Texas winter wheat crop is struggling

Lack of moisture this fall has the Texas winter wheat crop struggling.

It’s currently rated the worst crop in the nation, according to the latest crop progress report from the U.S. Department of Agriculture (USDA).

Nearly half, 49%, of the state’s crop is rated poor to very poor.

“Nationally, 34% of the U.S, winter wheat crop is rated poor or very poor, with 49% of the Texas winter wheat crop experiencing those same conditions,” Brant Wilbourn, Texas Farm Bureau associate director of Commodity and Regulatory Activities, said.

Only 1% of the Texas winter wheat crop was rated excellent, 13% of the crop was ranked good and 37% was ranked fair.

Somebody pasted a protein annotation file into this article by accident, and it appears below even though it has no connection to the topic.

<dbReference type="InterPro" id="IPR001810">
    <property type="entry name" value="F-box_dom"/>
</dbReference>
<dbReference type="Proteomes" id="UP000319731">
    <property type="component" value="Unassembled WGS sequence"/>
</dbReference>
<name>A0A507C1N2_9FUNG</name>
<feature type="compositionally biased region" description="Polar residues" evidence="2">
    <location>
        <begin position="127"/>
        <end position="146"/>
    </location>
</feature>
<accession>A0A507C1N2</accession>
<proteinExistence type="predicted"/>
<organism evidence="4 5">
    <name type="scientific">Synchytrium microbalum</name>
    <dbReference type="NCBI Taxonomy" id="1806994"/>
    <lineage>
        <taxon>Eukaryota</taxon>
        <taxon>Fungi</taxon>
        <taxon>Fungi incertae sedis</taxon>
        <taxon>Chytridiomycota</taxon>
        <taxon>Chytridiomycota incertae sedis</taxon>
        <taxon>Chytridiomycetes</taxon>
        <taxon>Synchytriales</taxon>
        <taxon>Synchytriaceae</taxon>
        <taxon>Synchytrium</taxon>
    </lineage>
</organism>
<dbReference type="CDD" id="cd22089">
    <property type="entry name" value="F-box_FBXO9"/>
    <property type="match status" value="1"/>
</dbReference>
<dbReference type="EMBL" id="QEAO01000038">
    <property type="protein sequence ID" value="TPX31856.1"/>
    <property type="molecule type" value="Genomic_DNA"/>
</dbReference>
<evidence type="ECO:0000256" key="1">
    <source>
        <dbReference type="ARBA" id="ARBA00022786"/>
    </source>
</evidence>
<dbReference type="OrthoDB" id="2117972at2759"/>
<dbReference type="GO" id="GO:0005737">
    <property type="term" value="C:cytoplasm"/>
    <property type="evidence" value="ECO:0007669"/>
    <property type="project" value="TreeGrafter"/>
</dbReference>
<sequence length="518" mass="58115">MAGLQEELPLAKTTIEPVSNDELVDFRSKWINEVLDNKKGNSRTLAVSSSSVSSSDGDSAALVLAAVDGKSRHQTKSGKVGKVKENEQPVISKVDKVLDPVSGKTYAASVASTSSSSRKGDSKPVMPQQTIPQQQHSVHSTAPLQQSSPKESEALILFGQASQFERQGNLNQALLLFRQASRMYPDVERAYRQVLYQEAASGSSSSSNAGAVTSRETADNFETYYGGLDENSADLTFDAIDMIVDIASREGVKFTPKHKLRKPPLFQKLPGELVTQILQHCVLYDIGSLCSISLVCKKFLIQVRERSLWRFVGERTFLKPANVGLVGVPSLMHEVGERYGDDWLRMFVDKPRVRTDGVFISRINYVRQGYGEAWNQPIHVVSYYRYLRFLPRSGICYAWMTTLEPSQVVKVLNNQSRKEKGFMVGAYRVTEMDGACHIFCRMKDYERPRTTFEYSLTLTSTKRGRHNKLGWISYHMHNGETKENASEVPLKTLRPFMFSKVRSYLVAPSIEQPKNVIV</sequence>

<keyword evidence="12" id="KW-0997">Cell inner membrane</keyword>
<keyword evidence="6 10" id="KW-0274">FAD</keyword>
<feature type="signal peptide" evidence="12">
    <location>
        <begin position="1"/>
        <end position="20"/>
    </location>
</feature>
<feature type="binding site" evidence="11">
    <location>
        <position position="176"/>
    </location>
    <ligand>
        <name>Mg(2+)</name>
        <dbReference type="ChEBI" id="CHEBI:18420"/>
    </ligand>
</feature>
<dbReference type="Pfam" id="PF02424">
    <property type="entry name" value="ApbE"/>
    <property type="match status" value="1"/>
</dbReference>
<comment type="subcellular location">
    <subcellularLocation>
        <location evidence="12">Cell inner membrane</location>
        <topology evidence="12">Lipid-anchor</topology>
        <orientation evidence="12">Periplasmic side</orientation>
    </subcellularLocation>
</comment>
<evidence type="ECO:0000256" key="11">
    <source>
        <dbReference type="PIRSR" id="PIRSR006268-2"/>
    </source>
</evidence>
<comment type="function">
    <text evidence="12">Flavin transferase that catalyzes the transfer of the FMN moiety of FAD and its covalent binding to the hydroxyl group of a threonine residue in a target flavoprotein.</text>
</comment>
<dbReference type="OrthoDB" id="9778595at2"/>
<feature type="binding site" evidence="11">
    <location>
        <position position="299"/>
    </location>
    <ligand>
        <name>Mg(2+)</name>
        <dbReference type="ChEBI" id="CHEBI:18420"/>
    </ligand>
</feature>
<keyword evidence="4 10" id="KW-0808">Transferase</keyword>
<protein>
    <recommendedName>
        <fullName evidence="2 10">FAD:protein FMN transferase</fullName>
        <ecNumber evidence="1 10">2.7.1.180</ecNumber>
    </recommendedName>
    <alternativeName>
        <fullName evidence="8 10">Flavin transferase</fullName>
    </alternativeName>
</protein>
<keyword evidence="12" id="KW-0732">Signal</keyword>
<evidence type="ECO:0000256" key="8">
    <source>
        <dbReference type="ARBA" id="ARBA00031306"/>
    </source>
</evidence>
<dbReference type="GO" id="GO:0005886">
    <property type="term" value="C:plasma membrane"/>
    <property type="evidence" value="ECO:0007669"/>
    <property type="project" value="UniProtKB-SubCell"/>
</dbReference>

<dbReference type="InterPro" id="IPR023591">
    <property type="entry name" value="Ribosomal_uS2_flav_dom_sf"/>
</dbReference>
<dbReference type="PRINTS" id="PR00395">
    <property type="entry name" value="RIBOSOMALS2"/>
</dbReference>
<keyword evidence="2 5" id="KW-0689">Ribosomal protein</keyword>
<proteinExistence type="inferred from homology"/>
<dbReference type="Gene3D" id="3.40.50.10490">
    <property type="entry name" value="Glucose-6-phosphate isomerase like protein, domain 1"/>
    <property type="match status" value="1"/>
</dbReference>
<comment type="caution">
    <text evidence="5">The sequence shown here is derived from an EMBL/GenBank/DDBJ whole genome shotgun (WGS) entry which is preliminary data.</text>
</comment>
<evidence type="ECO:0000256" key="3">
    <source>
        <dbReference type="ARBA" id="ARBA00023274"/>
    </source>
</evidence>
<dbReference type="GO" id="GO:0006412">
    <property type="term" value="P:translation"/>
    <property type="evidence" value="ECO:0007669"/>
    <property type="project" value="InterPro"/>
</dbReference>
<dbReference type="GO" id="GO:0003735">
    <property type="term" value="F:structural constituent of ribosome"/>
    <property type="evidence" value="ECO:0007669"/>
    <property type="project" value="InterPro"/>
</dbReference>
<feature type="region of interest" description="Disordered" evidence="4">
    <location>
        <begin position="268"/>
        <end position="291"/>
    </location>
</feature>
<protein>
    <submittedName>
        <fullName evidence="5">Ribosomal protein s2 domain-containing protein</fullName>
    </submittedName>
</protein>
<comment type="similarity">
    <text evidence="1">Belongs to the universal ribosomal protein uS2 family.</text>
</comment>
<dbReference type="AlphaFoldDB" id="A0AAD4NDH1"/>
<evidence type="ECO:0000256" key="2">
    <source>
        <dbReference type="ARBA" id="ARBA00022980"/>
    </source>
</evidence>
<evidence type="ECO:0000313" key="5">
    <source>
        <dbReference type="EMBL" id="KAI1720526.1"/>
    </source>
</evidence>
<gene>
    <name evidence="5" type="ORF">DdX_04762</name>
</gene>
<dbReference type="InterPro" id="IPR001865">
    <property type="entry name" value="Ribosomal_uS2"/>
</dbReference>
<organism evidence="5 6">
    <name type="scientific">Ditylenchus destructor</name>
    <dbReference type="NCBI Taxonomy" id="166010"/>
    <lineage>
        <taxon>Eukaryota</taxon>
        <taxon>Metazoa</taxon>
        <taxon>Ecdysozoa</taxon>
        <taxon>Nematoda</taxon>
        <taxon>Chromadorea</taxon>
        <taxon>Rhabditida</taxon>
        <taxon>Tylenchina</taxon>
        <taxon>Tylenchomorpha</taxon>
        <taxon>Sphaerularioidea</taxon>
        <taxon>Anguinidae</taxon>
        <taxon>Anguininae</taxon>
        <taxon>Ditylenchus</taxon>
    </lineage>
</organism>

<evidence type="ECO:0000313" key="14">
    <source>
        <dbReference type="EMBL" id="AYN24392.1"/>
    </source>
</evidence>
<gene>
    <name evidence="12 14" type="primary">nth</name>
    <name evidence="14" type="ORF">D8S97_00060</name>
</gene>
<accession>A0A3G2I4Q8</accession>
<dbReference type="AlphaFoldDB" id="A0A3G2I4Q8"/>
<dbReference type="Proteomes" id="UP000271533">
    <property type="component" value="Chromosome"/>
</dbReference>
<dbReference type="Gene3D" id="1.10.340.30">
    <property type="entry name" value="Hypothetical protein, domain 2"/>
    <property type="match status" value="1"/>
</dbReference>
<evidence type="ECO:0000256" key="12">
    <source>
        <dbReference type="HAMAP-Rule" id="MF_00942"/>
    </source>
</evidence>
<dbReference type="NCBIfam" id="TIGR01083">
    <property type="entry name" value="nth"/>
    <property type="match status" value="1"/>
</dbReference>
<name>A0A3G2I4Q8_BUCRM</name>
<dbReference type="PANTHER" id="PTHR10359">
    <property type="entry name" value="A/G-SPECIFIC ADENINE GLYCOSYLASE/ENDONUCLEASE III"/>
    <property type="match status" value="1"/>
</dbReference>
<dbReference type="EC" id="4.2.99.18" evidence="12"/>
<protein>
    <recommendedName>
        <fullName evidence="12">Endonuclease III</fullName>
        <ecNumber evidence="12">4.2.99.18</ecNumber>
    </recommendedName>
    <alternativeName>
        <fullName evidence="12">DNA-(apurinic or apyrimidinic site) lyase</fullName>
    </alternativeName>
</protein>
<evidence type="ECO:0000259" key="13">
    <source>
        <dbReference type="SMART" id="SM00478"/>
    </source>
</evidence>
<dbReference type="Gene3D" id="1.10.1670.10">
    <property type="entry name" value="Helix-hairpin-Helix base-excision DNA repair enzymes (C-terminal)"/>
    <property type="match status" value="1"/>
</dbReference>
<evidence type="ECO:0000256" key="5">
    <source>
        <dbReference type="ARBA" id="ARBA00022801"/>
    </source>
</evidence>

USDA’s report shows about 88% of the Texas winter wheat crop has been planted and 67% has emerged.

“Texas farmers are finishing up planting winter wheat,” Wilbourn said. “The recent rains have helped the crop and field conditions, but more moisture is needed to overcome the drought conditions many have faced across the state.”

The latest report does show some improvement from the first report of the year. The report published the last week of October showed that 62% of the Lone Star State’s winter wheat crop was rated poor or very poor.

The report also shows more than a third of the winter wheat crop in the nation is rated poor or very poor.

Drought conditions continue to linger across the state. About 70% of the state is suffering from drought. But parts of Texas have rain in the forecast over the weekend, which should help crop conditions.

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